It has been months since I went to Gayton School, but I did not want to let that lovely afternoon fade in time without mention. I used to teach music at schools, so going back to one to talk about the saxophone and perform for children was quite enjoyable.
I had talks with primary, junior and nursery. Primary and junior were big groups of about one-hundred students or more. I had the silver alto sax on display at the entrance, so I could hear the “wows” of the kids upon arrival. We had a Q&A with the tenor sax at hand. I showed them how to set the sax and allowed them to see it up close. Then, I performed some songs for them. It was comical to see the most sensitive ones cover their ears, as the sax was too loud for them.
We also talked a bit about Black history. I told them about the HMT Empire Windrush and how it took hundreds of Caribbean people to the United Kingdom in 1948. I told them about Jamaican culture and the different genres of music that they brought, playing some examples along the way. We talked about Bob Marley and Mary Seacole, among other prominent figures.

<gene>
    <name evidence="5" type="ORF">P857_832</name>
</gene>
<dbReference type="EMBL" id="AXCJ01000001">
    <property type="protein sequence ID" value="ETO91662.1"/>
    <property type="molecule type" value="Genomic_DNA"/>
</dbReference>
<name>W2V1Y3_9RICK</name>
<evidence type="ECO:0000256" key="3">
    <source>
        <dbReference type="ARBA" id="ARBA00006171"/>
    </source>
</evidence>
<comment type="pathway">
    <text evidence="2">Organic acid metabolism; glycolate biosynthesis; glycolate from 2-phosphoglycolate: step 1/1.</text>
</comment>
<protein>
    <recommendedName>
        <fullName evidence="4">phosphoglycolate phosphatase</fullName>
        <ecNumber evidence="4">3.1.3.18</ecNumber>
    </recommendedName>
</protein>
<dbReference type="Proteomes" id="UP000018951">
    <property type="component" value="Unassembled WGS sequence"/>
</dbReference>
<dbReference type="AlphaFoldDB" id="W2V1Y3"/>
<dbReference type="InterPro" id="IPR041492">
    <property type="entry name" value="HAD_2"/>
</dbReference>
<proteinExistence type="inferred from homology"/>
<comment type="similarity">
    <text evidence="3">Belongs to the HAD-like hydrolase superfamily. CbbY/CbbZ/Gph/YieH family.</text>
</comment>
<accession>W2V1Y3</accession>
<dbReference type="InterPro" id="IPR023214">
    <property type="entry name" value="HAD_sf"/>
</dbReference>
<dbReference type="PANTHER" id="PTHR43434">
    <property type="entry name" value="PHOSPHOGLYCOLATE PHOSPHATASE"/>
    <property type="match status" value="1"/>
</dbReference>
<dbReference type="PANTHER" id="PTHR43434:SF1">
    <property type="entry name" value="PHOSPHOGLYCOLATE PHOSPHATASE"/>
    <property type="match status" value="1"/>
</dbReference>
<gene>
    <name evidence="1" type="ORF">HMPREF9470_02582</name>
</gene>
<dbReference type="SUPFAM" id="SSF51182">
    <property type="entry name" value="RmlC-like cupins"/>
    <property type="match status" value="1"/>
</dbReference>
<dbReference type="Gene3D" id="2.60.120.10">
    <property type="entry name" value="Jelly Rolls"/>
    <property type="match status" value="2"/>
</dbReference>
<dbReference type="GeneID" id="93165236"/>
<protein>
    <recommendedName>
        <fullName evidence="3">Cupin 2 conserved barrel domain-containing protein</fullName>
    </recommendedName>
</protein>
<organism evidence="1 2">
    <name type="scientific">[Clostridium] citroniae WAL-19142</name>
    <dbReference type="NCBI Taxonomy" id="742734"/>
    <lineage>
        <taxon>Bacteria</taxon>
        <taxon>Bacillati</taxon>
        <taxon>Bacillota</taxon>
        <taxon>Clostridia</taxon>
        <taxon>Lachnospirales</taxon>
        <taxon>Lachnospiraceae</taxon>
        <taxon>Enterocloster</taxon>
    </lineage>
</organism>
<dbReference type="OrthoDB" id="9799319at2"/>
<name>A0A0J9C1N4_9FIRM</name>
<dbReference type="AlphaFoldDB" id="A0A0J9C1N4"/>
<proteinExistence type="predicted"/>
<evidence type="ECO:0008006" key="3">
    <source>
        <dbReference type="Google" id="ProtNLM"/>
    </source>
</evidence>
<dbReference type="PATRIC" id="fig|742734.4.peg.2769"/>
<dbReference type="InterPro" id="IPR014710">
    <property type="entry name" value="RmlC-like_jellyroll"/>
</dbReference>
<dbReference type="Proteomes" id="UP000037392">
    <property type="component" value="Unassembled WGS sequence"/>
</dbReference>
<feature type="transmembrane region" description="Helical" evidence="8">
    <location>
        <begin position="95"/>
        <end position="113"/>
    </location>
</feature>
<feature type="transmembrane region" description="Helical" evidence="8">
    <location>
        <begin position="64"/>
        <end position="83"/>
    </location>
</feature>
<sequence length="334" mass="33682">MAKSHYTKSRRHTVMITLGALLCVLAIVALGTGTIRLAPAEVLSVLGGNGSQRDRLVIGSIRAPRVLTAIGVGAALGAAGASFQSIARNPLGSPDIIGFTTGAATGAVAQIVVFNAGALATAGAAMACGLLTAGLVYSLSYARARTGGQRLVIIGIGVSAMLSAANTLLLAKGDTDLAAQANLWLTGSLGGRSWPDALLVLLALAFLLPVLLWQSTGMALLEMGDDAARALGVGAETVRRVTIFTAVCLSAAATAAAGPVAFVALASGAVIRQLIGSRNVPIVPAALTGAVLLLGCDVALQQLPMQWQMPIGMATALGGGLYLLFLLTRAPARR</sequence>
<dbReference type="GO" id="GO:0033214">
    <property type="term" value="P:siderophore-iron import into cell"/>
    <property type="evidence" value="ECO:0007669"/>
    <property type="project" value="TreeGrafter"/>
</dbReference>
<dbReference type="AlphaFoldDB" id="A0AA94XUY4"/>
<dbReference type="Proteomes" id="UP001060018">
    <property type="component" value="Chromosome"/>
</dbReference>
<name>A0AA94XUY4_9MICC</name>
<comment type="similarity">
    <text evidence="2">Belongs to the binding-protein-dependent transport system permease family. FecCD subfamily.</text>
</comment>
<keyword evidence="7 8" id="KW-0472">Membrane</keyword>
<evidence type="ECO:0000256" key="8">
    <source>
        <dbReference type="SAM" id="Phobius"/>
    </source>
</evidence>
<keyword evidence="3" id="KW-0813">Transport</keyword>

With the kids of the Nusery, who were about ten of fifteen only, the session was a bit simpler. I mostly played several nursery rhymes, encouraging them to clap and sing along.
Playing for children differs greatly from playing for adults, I think. While adults have a background of experience and knowledge that makes them focus on technique, style and genre; children are more interested in the novelty of the sound and the wonder of the instrument itself. Activities designed for children are briefer in order to keep their attention too, which can be a challenge, but it offers opportunities for innovation as well.
It was a fun day for the kids and me. I don’t go much to schools anymore, but I am glad I could get the children at Gayton School an experience with live music, which I hope wakens an interest for the arts in the long run.